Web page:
• One spork per person
  • A stirring spoon
  • A small bag of spices (ladies, old makeup jars are great for this.)
  • A paring knife
  • A small sponge to clean up

As far as food goes, make sure you bring enough! Dieting in the wilderness is never a good idea — you’ll need all the energy you can get for your hike. Carrots are a wonderful option for a quick, fresh snack that will stay good for several days without refrigeration. Otherwise, pack what you like! If you pack smart, you’ll be eating like royalty in the mountains.

Here are some of our favorites, but feel free to improvise:

  • Pasta: An easy, light, and flavorful option that can be prepped with minimal ingredients. This is most convenient if you are camping near a water source.
  • Instant Oatmeal: Once mixed with boiling water (and maybe some berries you find along the hike if you’re lucky), oatmeal makes for a hearty start to the day.
  • Breakfast Bars: These little bars pack a nutritional punch with little to no clean-up.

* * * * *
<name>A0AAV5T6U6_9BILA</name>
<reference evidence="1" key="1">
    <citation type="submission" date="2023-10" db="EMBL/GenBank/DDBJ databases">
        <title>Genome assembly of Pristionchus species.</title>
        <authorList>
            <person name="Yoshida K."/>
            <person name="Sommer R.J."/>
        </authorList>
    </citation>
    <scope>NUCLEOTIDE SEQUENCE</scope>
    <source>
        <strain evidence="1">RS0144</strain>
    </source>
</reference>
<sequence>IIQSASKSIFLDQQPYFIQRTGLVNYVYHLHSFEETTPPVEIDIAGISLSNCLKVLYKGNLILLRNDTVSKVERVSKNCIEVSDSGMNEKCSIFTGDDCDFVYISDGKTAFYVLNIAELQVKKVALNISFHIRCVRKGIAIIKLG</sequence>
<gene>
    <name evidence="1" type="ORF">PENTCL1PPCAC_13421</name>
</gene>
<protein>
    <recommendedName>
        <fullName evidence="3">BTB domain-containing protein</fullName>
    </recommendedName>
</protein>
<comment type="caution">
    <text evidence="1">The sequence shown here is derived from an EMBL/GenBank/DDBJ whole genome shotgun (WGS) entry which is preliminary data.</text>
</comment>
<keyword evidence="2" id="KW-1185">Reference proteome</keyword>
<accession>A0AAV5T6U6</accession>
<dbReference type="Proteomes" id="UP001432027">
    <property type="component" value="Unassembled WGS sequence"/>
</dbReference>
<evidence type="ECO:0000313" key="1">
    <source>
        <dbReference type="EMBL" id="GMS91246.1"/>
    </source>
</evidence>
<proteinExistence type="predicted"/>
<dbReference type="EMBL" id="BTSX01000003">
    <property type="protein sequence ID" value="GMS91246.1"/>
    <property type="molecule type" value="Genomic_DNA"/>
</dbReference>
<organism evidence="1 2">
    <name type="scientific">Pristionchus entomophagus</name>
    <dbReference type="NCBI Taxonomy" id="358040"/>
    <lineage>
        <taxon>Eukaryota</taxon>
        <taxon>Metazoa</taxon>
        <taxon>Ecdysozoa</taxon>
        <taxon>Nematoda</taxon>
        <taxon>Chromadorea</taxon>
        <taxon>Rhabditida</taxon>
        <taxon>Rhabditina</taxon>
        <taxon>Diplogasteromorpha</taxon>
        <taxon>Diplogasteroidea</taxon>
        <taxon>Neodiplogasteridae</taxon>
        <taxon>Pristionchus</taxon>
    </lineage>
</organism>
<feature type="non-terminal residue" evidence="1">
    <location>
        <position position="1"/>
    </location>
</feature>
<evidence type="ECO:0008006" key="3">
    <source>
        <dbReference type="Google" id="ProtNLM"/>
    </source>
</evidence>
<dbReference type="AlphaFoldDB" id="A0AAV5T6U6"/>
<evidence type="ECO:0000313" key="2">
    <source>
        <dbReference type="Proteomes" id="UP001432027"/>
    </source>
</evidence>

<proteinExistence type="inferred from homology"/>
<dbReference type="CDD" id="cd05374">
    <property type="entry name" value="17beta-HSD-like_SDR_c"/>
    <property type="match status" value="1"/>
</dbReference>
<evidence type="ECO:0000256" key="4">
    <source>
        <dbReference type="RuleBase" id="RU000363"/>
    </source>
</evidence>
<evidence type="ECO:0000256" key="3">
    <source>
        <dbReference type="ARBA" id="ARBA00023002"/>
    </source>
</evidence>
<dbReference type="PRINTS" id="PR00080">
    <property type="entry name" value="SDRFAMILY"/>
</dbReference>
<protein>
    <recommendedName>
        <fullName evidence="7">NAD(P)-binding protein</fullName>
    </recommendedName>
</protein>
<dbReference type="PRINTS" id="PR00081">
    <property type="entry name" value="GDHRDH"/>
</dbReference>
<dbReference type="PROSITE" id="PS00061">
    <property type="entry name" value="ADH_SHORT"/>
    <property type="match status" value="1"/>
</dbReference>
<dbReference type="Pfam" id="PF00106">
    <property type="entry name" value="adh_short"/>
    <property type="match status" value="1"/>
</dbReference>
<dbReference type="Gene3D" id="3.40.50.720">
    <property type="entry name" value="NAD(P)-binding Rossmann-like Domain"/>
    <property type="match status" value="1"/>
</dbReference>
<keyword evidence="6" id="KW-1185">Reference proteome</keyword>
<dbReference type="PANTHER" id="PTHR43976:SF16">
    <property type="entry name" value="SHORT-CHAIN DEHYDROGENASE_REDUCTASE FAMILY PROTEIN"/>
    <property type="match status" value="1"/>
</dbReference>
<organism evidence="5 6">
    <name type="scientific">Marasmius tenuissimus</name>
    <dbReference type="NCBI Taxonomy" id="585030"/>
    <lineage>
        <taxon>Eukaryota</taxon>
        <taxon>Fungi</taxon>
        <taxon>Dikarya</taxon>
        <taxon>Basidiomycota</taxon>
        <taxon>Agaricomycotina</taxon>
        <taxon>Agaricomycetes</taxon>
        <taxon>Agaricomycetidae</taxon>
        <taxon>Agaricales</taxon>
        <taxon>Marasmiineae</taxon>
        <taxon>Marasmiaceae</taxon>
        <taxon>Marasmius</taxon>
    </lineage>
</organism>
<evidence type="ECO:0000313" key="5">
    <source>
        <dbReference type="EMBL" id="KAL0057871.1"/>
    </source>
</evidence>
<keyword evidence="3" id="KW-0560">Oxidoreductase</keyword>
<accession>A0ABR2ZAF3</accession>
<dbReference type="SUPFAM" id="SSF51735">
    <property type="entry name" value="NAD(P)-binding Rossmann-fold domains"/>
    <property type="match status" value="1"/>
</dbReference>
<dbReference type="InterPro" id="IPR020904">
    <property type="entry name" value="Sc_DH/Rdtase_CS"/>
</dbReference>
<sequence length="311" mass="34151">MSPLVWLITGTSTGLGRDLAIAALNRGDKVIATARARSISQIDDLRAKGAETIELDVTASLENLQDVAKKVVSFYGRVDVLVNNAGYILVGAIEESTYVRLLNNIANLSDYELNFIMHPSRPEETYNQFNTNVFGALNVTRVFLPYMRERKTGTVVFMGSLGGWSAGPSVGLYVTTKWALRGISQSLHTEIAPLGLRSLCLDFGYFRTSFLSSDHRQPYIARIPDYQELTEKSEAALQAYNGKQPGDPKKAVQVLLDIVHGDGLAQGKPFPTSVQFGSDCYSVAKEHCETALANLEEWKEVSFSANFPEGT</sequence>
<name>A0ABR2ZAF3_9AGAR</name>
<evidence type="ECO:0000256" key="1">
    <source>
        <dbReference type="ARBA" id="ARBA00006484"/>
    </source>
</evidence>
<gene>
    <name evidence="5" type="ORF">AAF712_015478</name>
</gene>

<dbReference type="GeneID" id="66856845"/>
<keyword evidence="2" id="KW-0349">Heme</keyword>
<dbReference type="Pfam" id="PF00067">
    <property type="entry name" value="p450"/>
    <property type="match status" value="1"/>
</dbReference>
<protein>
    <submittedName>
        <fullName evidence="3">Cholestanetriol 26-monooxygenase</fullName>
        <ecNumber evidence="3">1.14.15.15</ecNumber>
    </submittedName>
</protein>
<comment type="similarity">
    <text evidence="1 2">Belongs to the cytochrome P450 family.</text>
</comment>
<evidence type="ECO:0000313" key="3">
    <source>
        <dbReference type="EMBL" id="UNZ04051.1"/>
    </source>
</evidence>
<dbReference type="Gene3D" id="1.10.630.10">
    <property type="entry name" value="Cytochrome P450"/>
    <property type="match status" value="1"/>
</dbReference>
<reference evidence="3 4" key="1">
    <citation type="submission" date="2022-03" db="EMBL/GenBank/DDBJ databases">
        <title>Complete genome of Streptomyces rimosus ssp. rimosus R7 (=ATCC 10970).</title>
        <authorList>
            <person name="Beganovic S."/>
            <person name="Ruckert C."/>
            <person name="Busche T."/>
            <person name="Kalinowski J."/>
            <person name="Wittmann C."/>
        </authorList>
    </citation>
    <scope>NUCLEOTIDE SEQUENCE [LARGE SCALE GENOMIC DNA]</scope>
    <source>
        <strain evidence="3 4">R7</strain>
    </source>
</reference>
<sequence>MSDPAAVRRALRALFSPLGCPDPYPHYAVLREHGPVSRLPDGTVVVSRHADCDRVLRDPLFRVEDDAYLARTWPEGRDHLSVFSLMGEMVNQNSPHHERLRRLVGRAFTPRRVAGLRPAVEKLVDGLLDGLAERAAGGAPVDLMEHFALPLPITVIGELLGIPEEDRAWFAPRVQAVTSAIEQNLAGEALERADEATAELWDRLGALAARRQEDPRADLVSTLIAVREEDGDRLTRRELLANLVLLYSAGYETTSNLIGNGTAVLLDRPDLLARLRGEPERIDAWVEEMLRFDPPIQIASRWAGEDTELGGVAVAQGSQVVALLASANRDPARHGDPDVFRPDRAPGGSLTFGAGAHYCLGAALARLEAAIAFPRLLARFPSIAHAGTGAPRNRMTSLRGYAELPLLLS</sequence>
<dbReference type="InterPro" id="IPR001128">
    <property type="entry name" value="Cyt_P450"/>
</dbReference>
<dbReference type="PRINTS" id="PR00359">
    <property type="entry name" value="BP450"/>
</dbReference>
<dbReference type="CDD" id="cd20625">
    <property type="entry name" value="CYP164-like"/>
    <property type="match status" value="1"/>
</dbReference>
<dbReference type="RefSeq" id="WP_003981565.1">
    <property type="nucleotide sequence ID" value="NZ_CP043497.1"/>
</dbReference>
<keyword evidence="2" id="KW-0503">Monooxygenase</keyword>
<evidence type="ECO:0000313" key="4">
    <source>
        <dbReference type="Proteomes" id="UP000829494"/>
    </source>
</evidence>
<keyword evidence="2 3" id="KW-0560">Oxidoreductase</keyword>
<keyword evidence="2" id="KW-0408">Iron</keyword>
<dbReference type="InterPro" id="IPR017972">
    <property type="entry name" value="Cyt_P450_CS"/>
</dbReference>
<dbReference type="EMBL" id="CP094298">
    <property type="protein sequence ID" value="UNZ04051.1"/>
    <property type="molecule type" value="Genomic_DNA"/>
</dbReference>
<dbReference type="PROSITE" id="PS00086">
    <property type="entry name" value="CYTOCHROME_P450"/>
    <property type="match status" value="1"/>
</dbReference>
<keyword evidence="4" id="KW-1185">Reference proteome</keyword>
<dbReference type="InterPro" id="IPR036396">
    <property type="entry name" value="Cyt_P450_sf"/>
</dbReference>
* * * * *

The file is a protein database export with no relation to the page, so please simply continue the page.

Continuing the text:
• Snacks: Small dried fruits, nuts and jerky will keep you satisfied throughout the day.
  • Ramen noodles: Thought you left these bad boys back in college? Think again! Ramen is incredibly satisfying and easy to pack.
  • Instant soups: For shorter trips, instant soups in cans are easy and delicious. Just heat them over the stove and you’re good to go!


Considering Bathroom Basics

We’re sure you’re not excited to read a section about bathroom basics, but it’s important nonetheless. Without the convenience of a campsite bathroom or porta-potty, you’ll need to follow a few rules of thumb:

  • Always make sure you’re at least 200 feet from a water source. (That’s about 70 steps).
  • Leave no trace — in other words, don’t leave your TP buried under a rock.
  • Plastic bags are super handy for packing small quantities of toilet paper in and out — just make sure you bring two of them. Pro-tip: Line the bag with foil for higher discretion.
  • Bring wet wipes. They will definitely come in handy!

Enjoy Your Adventure!

What would you add to this list? We’re always looking for recommendations for great trails and easy camping foods. Let us know what has worked best for you in the comments section!